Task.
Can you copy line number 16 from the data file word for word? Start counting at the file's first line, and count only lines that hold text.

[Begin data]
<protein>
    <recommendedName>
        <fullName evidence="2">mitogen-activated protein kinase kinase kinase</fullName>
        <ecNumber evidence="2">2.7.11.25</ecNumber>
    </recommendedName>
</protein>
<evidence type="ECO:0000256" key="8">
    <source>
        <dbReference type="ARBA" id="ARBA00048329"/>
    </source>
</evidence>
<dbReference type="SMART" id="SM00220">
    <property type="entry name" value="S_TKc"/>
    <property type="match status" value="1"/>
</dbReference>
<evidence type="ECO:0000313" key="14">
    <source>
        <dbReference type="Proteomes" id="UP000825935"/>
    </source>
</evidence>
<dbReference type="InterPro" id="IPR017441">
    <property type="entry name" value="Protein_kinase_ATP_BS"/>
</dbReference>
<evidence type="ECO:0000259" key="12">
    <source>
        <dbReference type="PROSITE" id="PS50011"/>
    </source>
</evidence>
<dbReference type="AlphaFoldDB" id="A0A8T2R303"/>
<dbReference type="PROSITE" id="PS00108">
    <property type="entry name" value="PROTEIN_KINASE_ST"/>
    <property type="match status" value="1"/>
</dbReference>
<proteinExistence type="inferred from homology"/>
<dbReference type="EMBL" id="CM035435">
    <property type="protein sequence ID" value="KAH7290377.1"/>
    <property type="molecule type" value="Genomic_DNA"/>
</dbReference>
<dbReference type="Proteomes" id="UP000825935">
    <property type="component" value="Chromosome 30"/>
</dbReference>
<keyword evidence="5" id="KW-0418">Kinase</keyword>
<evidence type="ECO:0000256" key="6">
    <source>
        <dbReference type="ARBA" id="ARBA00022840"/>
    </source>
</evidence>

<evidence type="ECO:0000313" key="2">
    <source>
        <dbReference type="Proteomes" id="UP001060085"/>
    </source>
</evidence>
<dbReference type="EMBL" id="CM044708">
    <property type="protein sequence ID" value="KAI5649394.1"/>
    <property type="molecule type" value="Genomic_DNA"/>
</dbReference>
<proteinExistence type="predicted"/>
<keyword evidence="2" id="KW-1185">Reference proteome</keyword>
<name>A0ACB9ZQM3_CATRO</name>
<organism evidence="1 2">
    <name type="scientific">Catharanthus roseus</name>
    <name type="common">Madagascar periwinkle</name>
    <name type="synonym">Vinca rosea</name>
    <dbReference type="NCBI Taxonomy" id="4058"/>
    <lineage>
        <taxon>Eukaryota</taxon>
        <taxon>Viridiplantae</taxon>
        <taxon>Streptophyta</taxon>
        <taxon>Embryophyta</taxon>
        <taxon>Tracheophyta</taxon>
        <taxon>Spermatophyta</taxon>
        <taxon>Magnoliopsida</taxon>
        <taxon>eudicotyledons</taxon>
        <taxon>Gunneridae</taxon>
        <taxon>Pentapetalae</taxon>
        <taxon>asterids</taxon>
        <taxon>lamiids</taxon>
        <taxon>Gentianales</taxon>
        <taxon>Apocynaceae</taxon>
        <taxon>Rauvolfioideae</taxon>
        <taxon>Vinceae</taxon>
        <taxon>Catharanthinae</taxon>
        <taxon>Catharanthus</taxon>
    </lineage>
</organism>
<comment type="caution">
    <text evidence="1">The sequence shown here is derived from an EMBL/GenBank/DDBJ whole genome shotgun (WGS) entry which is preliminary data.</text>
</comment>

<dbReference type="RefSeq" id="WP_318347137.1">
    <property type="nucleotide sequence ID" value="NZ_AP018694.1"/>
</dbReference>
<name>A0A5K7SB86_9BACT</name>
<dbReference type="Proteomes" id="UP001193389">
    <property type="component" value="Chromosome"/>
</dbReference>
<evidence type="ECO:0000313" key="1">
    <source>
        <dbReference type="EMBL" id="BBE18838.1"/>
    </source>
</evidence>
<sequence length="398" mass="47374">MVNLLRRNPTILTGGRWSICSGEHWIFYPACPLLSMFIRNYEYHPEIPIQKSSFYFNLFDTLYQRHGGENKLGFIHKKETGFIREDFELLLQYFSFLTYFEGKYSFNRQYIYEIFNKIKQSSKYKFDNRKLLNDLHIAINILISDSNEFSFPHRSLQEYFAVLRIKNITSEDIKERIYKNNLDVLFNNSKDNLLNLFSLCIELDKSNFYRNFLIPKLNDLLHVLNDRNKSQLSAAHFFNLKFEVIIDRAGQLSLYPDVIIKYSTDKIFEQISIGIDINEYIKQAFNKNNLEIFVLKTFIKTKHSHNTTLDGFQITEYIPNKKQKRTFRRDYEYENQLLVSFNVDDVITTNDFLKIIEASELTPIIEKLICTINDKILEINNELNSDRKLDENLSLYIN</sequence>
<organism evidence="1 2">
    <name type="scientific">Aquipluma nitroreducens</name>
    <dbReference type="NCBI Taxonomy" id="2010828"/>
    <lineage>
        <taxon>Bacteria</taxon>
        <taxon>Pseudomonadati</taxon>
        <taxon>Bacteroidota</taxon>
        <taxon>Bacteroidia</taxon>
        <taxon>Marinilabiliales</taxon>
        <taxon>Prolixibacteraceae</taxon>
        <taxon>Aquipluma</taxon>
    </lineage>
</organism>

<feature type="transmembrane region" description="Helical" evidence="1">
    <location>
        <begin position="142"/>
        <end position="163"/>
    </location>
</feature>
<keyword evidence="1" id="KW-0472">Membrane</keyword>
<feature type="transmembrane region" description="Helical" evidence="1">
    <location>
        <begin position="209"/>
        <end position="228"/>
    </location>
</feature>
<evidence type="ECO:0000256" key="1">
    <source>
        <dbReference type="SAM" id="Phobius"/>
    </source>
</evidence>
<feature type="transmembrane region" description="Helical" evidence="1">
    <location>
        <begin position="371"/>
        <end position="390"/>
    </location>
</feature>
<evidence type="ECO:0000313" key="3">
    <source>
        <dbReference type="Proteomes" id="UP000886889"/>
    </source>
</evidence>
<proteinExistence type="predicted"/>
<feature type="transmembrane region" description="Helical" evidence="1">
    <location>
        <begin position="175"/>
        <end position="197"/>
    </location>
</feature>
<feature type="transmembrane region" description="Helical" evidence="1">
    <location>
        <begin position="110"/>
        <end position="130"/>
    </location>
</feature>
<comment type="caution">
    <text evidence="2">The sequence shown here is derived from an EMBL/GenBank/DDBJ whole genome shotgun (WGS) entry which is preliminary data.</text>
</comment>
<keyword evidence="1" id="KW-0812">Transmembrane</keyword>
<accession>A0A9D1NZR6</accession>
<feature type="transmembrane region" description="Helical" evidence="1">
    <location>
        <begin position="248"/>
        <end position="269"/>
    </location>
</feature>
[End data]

<evidence type="ECO:0000313" key="14">